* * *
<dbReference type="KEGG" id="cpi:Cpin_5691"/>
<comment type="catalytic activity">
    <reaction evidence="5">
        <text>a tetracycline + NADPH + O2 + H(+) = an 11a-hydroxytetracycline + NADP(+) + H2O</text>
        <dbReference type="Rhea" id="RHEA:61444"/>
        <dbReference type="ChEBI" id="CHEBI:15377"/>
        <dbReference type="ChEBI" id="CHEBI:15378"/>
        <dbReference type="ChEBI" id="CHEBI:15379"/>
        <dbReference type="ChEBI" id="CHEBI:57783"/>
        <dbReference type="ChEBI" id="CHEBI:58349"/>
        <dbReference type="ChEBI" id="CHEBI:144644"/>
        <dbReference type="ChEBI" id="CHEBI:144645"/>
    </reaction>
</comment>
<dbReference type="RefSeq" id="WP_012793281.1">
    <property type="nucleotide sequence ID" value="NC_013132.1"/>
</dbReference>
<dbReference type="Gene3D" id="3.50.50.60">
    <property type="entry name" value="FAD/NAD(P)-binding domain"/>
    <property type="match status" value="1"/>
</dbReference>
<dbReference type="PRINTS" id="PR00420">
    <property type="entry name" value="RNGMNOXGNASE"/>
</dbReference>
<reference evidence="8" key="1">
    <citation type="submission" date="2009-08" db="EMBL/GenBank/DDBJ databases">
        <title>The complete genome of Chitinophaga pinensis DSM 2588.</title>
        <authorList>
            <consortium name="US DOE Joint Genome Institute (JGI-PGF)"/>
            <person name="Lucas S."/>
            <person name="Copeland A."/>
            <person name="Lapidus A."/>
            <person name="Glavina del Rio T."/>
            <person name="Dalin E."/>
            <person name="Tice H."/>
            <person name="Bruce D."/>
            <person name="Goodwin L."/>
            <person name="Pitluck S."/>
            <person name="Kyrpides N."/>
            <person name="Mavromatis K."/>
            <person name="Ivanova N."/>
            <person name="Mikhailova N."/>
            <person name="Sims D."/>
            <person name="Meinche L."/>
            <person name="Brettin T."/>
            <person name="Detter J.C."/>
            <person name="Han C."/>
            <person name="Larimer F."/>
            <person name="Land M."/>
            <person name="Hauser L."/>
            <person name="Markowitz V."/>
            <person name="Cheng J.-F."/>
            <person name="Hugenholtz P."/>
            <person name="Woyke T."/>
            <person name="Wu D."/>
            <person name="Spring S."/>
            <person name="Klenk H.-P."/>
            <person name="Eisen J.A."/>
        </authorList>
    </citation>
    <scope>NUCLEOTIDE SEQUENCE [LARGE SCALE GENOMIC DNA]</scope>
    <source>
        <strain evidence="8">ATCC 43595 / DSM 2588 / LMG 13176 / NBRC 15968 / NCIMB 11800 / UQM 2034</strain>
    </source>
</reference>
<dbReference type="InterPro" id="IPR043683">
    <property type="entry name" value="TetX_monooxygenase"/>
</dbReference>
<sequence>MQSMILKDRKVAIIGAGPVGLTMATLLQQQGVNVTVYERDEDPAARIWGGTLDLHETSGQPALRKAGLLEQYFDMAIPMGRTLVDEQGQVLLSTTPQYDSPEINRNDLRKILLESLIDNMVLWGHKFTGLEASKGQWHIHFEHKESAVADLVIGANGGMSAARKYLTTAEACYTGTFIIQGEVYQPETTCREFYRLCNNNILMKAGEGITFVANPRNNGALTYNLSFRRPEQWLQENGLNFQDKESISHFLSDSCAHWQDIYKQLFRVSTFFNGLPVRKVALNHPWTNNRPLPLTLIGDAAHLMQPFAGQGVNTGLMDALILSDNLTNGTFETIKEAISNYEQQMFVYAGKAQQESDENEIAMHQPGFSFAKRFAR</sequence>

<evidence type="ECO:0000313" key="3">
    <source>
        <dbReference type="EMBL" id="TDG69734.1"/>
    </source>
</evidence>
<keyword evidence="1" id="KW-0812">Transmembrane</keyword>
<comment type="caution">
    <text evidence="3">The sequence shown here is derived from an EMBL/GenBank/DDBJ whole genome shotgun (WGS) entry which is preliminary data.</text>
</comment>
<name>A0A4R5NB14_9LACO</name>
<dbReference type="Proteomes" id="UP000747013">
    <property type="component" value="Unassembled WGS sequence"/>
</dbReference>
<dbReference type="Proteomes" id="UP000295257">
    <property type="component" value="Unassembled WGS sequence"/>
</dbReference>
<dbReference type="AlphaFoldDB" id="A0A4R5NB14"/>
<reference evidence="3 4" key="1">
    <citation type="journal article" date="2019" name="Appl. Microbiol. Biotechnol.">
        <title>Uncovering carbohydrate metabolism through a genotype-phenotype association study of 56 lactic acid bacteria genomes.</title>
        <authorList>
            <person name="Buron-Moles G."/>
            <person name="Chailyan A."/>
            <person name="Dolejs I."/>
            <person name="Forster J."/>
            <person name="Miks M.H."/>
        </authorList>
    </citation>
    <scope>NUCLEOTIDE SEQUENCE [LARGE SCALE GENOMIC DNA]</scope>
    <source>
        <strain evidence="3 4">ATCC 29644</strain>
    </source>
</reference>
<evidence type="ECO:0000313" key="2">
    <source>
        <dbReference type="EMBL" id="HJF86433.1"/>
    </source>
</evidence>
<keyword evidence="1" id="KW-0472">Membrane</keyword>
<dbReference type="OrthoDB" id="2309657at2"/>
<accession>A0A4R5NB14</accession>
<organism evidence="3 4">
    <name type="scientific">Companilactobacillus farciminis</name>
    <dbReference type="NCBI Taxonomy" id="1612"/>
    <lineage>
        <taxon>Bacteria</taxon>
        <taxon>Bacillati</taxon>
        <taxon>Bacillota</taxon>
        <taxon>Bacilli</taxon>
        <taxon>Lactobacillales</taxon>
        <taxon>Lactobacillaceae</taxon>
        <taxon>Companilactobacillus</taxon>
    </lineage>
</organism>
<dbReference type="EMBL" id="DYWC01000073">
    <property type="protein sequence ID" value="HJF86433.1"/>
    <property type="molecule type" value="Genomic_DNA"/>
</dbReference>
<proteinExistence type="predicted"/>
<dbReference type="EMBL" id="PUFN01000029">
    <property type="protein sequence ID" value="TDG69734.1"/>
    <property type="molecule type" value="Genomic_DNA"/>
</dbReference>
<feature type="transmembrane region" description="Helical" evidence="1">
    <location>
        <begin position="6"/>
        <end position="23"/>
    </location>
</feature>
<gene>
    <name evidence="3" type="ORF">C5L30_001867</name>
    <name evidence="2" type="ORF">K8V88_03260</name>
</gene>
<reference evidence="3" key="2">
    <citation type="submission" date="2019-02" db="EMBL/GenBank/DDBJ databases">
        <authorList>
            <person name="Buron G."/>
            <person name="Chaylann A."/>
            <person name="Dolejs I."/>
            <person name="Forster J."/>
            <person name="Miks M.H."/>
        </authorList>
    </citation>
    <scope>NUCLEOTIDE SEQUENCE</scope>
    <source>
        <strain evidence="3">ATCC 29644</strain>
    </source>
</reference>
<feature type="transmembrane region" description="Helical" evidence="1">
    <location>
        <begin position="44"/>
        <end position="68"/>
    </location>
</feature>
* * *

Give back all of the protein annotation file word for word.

<dbReference type="KEGG" id="cpi:Cpin_5691"/>
<comment type="catalytic activity">
    <reaction evidence="5">
        <text>a tetracycline + NADPH + O2 + H(+) = an 11a-hydroxytetracycline + NADP(+) + H2O</text>
        <dbReference type="Rhea" id="RHEA:61444"/>
        <dbReference type="ChEBI" id="CHEBI:15377"/>
        <dbReference type="ChEBI" id="CHEBI:15378"/>
        <dbReference type="ChEBI" id="CHEBI:15379"/>
        <dbReference type="ChEBI" id="CHEBI:57783"/>
        <dbReference type="ChEBI" id="CHEBI:58349"/>
        <dbReference type="ChEBI" id="CHEBI:144644"/>
        <dbReference type="ChEBI" id="CHEBI:144645"/>
    </reaction>
</comment>
<dbReference type="RefSeq" id="WP_012793281.1">
    <property type="nucleotide sequence ID" value="NC_013132.1"/>
</dbReference>
<dbReference type="Gene3D" id="3.50.50.60">
    <property type="entry name" value="FAD/NAD(P)-binding domain"/>
    <property type="match status" value="1"/>
</dbReference>
<dbReference type="PRINTS" id="PR00420">
    <property type="entry name" value="RNGMNOXGNASE"/>
</dbReference>
<reference evidence="8" key="1">
    <citation type="submission" date="2009-08" db="EMBL/GenBank/DDBJ databases">
        <title>The complete genome of Chitinophaga pinensis DSM 2588.</title>
        <authorList>
            <consortium name="US DOE Joint Genome Institute (JGI-PGF)"/>
            <person name="Lucas S."/>
            <person name="Copeland A."/>
            <person name="Lapidus A."/>
            <person name="Glavina del Rio T."/>
            <person name="Dalin E."/>
            <person name="Tice H."/>
            <person name="Bruce D."/>
            <person name="Goodwin L."/>
            <person name="Pitluck S."/>
            <person name="Kyrpides N."/>
            <person name="Mavromatis K."/>
            <person name="Ivanova N."/>
            <person name="Mikhailova N."/>
            <person name="Sims D."/>
            <person name="Meinche L."/>
            <person name="Brettin T."/>
            <person name="Detter J.C."/>
            <person name="Han C."/>
            <person name="Larimer F."/>
            <person name="Land M."/>
            <person name="Hauser L."/>
            <person name="Markowitz V."/>
            <person name="Cheng J.-F."/>
            <person name="Hugenholtz P."/>
            <person name="Woyke T."/>
            <person name="Wu D."/>
            <person name="Spring S."/>
            <person name="Klenk H.-P."/>
            <person name="Eisen J.A."/>
        </authorList>
    </citation>
    <scope>NUCLEOTIDE SEQUENCE [LARGE SCALE GENOMIC DNA]</scope>
    <source>
        <strain evidence="8">ATCC 43595 / DSM 2588 / LMG 13176 / NBRC 15968 / NCIMB 11800 / UQM 2034</strain>
    </source>
</reference>
<dbReference type="InterPro" id="IPR043683">
    <property type="entry name" value="TetX_monooxygenase"/>
</dbReference>
<sequence>MQSMILKDRKVAIIGAGPVGLTMATLLQQQGVNVTVYERDEDPAARIWGGTLDLHETSGQPALRKAGLLEQYFDMAIPMGRTLVDEQGQVLLSTTPQYDSPEINRNDLRKILLESLIDNMVLWGHKFTGLEASKGQWHIHFEHKESAVADLVIGANGGMSAARKYLTTAEACYTGTFIIQGEVYQPETTCREFYRLCNNNILMKAGEGITFVANPRNNGALTYNLSFRRPEQWLQENGLNFQDKESISHFLSDSCAHWQDIYKQLFRVSTFFNGLPVRKVALNHPWTNNRPLPLTLIGDAAHLMQPFAGQGVNTGLMDALILSDNLTNGTFETIKEAISNYEQQMFVYAGKAQQESDENEIAMHQPGFSFAKRFAR</sequence>

<evidence type="ECO:0000313" key="3">
    <source>
        <dbReference type="EMBL" id="TDG69734.1"/>
    </source>
</evidence>
<keyword evidence="1" id="KW-0812">Transmembrane</keyword>
<comment type="caution">
    <text evidence="3">The sequence shown here is derived from an EMBL/GenBank/DDBJ whole genome shotgun (WGS) entry which is preliminary data.</text>
</comment>
<name>A0A4R5NB14_9LACO</name>
<dbReference type="Proteomes" id="UP000747013">
    <property type="component" value="Unassembled WGS sequence"/>
</dbReference>
<dbReference type="Proteomes" id="UP000295257">
    <property type="component" value="Unassembled WGS sequence"/>
</dbReference>
<dbReference type="AlphaFoldDB" id="A0A4R5NB14"/>
<reference evidence="3 4" key="1">
    <citation type="journal article" date="2019" name="Appl. Microbiol. Biotechnol.">
        <title>Uncovering carbohydrate metabolism through a genotype-phenotype association study of 56 lactic acid bacteria genomes.</title>
        <authorList>
            <person name="Buron-Moles G."/>
            <person name="Chailyan A."/>
            <person name="Dolejs I."/>
            <person name="Forster J."/>
            <person name="Miks M.H."/>
        </authorList>
    </citation>
    <scope>NUCLEOTIDE SEQUENCE [LARGE SCALE GENOMIC DNA]</scope>
    <source>
        <strain evidence="3 4">ATCC 29644</strain>
    </source>
</reference>
<evidence type="ECO:0000313" key="2">
    <source>
        <dbReference type="EMBL" id="HJF86433.1"/>
    </source>
</evidence>
<keyword evidence="1" id="KW-0472">Membrane</keyword>
<dbReference type="OrthoDB" id="2309657at2"/>
<accession>A0A4R5NB14</accession>
<organism evidence="3 4">
    <name type="scientific">Companilactobacillus farciminis</name>
    <dbReference type="NCBI Taxonomy" id="1612"/>
    <lineage>
        <taxon>Bacteria</taxon>
        <taxon>Bacillati</taxon>
        <taxon>Bacillota</taxon>
        <taxon>Bacilli</taxon>
        <taxon>Lactobacillales</taxon>
        <taxon>Lactobacillaceae</taxon>
        <taxon>Companilactobacillus</taxon>
    </lineage>
</organism>
<dbReference type="EMBL" id="DYWC01000073">
    <property type="protein sequence ID" value="HJF86433.1"/>
    <property type="molecule type" value="Genomic_DNA"/>
</dbReference>
<proteinExistence type="predicted"/>
<dbReference type="EMBL" id="PUFN01000029">
    <property type="protein sequence ID" value="TDG69734.1"/>
    <property type="molecule type" value="Genomic_DNA"/>
</dbReference>
<feature type="transmembrane region" description="Helical" evidence="1">
    <location>
        <begin position="6"/>
        <end position="23"/>
    </location>
</feature>
<gene>
    <name evidence="3" type="ORF">C5L30_001867</name>
    <name evidence="2" type="ORF">K8V88_03260</name>
</gene>
<reference evidence="3" key="2">
    <citation type="submission" date="2019-02" db="EMBL/GenBank/DDBJ databases">
        <authorList>
            <person name="Buron G."/>
            <person name="Chaylann A."/>
            <person name="Dolejs I."/>
            <person name="Forster J."/>
            <person name="Miks M.H."/>
        </authorList>
    </citation>
    <scope>NUCLEOTIDE SEQUENCE</scope>
    <source>
        <strain evidence="3">ATCC 29644</strain>
    </source>
</reference>
<feature type="transmembrane region" description="Helical" evidence="1">
    <location>
        <begin position="44"/>
        <end position="68"/>
    </location>
</feature>